According to research, eating more of these meats raises the risk of heart disease, stroke, and cancer. Inflammation goes hand in hand with all of these diseases.
According to Coates, “our body is not built to digest large amounts of added sugar throughout the day; we must be more vigilant when selecting products and reading labels.”
Every day, the average American consumes about 17 tablespoons of added sugar. Each day, no more than six teaspoons should be consumed.
It is getting increasingly difficult to avoid added sugars due to the addition of huge amounts of sugar to many processed foods. However, research shows that excess sugar consumption contributes to chronic inflammation.
OVERABUNDANCE OF OMEGA-6s (AND INSUFFICIENT OMEGA-3)
In a healthy diet, omega-3 and omega-6 fatty acids are present in the right amounts. Some omega-6 fatty acids can aggravate inflammation, while omega-3 fatty acids can help alleviate it. In fact, research suggests that consuming too many omega-6 fatty acids may lead to complex regional pain syndrome. Americans tend to consume more omega-6 fatty acids than omega-3 fatty acids on average.
Research has shown that your body needs to maintain a healthy ratio of omega-6s. Consuming omega-3 fatty acids, such as those found in salmon, walnuts, and flaxseed, can help you reach this balance.
An excessive amount of omega-6s and insufficient omega-3s lead to chronic inflammation and a pro-inflammatory response.
EXCESSIVE USE OF ALCOHOL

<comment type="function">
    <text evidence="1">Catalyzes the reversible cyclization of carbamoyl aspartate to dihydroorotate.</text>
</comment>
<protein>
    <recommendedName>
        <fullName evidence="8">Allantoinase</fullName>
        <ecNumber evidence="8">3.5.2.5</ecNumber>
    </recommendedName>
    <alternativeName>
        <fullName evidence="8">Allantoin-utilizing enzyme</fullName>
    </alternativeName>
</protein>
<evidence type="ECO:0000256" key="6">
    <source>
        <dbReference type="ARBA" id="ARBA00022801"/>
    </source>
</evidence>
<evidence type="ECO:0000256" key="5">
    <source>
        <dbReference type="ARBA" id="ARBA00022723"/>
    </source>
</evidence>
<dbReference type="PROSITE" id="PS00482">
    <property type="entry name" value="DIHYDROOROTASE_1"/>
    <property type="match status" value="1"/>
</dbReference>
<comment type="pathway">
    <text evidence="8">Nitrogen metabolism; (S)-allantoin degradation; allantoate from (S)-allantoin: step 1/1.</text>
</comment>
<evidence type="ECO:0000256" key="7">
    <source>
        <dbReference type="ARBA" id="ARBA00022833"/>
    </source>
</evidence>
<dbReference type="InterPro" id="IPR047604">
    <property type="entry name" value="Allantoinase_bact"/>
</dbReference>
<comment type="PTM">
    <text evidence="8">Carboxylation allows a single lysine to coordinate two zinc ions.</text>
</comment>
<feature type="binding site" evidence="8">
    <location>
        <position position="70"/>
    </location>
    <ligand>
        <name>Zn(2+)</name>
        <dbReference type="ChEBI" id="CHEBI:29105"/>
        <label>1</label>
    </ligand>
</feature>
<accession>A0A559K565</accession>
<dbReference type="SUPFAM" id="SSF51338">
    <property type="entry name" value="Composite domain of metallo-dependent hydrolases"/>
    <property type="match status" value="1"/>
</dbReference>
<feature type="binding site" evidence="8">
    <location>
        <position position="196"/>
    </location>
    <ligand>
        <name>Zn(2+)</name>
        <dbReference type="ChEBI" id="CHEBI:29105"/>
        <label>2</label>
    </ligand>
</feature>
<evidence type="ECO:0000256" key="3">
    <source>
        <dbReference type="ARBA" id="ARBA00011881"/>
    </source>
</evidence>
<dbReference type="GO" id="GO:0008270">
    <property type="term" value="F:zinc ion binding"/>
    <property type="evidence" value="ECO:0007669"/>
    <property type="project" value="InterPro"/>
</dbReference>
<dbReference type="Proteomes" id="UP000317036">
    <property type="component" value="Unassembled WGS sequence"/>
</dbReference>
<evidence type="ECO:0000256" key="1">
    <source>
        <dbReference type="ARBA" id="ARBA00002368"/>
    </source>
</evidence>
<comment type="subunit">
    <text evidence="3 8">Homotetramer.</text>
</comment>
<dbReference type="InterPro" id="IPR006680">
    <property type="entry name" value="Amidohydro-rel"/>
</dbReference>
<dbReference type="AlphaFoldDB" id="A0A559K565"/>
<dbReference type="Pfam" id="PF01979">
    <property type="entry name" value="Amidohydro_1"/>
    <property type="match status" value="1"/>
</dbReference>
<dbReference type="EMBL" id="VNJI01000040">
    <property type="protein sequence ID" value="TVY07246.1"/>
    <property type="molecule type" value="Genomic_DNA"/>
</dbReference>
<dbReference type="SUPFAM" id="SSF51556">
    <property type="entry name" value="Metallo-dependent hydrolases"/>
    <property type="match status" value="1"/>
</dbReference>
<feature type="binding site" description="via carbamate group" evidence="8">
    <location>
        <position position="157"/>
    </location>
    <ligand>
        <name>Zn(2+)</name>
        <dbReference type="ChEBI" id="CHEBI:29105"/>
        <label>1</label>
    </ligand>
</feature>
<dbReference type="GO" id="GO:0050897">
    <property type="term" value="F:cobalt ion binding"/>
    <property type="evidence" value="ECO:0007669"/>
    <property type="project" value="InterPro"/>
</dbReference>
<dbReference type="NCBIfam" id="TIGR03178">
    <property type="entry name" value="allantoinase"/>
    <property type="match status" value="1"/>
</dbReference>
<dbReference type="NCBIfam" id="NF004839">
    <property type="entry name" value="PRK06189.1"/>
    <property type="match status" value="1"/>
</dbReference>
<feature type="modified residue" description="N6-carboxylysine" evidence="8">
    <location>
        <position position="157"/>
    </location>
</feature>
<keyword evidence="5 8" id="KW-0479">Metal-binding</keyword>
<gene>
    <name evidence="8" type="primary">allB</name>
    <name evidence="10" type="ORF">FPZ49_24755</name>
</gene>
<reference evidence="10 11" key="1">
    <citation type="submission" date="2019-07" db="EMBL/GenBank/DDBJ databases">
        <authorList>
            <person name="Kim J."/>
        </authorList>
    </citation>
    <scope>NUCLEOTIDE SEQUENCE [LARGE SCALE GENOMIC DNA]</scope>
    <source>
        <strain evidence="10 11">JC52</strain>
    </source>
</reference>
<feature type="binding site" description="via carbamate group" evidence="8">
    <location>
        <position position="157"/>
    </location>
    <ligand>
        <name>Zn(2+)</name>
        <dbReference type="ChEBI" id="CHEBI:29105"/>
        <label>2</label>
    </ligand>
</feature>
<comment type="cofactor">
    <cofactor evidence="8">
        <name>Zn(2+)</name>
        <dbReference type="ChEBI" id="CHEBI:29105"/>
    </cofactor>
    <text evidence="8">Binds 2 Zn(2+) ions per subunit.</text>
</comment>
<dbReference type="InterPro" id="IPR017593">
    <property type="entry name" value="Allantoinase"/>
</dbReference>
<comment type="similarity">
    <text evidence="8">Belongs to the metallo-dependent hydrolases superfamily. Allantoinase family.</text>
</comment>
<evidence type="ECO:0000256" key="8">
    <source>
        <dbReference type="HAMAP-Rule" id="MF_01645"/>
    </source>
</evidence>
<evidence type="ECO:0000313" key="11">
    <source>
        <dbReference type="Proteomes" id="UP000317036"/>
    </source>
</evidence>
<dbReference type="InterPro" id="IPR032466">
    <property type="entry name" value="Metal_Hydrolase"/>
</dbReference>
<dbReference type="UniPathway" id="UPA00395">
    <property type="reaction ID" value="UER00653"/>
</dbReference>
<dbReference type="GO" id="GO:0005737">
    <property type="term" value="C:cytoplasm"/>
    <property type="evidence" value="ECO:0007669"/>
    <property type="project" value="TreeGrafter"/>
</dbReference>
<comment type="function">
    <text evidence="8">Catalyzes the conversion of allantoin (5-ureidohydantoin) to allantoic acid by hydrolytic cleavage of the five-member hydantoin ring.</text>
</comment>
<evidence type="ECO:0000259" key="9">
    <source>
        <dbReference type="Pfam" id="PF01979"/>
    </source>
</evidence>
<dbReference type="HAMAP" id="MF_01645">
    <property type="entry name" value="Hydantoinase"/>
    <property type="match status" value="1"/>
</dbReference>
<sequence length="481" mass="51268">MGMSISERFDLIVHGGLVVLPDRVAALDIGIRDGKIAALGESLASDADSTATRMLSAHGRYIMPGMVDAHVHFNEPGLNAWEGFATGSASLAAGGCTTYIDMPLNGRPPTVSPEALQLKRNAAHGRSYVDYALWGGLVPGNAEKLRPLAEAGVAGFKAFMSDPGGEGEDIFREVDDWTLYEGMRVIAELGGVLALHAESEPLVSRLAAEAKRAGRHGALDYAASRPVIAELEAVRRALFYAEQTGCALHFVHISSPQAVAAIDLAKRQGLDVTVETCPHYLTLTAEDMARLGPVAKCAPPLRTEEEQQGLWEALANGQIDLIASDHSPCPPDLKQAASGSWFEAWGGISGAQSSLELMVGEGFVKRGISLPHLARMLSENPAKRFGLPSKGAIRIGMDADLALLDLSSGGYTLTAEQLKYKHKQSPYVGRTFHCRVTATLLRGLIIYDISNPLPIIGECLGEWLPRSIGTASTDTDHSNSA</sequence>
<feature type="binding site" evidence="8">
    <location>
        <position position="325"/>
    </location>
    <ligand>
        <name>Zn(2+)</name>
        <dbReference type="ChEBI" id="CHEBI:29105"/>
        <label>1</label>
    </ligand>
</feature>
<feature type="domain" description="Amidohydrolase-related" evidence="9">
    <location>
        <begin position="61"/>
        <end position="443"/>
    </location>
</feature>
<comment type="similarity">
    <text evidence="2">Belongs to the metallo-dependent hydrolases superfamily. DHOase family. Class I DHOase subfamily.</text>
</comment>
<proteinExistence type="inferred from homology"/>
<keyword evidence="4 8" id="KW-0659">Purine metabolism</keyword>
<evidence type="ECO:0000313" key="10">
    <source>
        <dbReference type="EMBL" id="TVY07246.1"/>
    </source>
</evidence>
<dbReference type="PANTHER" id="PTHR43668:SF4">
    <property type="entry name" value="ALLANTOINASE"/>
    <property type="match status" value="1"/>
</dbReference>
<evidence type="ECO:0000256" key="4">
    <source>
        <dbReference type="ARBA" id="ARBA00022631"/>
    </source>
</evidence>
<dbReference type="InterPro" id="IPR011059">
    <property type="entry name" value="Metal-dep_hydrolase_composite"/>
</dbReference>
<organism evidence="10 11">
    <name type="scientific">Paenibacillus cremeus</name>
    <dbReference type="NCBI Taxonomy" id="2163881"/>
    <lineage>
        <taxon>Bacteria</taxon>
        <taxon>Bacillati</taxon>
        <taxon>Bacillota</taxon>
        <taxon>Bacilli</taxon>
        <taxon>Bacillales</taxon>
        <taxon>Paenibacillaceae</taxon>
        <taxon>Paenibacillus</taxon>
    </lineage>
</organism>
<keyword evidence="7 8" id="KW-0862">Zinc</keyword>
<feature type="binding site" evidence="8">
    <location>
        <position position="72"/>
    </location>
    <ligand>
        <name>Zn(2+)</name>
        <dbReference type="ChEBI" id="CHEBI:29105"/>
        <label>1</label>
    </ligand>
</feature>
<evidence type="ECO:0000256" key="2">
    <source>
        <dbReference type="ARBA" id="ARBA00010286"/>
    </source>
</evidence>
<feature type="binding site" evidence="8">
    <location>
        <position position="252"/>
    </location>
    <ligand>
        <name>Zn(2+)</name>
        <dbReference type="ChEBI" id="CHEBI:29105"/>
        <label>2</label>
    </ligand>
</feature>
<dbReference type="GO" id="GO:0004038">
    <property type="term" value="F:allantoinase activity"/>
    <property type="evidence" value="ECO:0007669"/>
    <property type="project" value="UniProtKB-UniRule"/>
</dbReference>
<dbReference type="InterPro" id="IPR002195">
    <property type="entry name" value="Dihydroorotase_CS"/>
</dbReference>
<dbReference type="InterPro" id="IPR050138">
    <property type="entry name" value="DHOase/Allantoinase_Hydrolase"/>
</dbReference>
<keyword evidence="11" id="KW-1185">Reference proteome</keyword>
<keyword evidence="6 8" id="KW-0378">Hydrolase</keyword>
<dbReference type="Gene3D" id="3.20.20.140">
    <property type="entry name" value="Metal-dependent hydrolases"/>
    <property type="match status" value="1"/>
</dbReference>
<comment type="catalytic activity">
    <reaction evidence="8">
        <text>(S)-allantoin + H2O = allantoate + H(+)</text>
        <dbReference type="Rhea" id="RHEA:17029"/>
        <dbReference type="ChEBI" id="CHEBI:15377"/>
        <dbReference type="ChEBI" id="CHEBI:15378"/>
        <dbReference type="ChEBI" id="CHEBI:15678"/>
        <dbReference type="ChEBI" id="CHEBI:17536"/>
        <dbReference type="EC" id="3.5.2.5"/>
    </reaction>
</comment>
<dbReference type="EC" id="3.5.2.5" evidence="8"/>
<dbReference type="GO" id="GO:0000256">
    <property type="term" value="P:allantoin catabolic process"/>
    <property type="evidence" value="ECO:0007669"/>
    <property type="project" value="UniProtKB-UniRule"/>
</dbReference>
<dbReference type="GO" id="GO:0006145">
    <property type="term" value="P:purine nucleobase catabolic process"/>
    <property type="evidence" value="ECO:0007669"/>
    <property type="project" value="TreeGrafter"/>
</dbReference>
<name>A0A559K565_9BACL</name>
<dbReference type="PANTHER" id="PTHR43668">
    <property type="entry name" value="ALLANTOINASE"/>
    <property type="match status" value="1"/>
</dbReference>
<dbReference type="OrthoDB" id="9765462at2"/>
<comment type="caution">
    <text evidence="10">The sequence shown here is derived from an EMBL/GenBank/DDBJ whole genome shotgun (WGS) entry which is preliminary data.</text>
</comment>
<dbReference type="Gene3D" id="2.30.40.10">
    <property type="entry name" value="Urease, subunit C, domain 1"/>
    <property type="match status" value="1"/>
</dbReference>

Consumption of alcohol can have a detrimental effect on liver function and disturb the connection between organs, both of which can lead to inflammation.
Alcohol also irritates and inflames the esophagus and larynx. Tumor growth and cancer emergence are possible outcomes of chronic inflammation that accumulate over time at the site of repeated irritation.
As a result, people should reduce or avoid their alcohol consumption.
The casein protein in milk is one type of protein. It can cause inflammation in some people who are allergic to milk.
Sometimes, milk and milk products might cause inflammation in some people, causing stomach discomfort, constipation, diarrhea, skin rashes, and acne.
Gluten is a specific form of protein present in cereal grains such as rye, wheat, and barley. It can trigger an allergic reaction in certain individuals, which results in an inflammatory response during digestion of gluten. Patients with rheumatoid arthritis are more likely to experience unpleasant inflammatory symptoms if they consume gluten.
AMAZING KEYS TO REDUCING INFLAMMATION EVER: LET’S REVEAL
When inflammation is caused by food, eating the right kind of food can help reduce or get rid of it. The following tips will assist you in avoiding inflammatory foods:
- Eat foods cooked only at low temperatures or that aren’t deep-fried.
- When buying processed foods, try to purchase more low-fat and trans-fat-free items.
- Choose products with low fat and sugar content.
- Incorporating fish into one’s dietary routine helps to preserve a healthy ratio of omega-3 to omega-6 fatty acids in the body.
- Always check the saturated and trans fat levels on the back of the product and read the ingredient list.
- Including beans, nuts, and seeds in your diet is an excellent way to get protein.
- Replace refined carbohydrates with whole grains. Replace white bread with whole wheat bread and white rice with brown, black, or wild rice.
- Increase your consumption of fresh fruits and vegetables.
- Make time for physical activity.
- Shed extra pounds to ease inflammation.
- Try yoga which is surely a great way to reduce inflammation in your body.
- Reduce consumption of alcohol to lessen inflammation in your body.
Remember, diet is one of the key variables that might cause inflammation in the body, along with sleep deprivation and a sedentary lifestyle. A healthy lifestyle involves balancing of all these components, beginning with diet and hydration.
Go through the following recipes to adopt a healthy lifestyle and reduce inflammation in your body.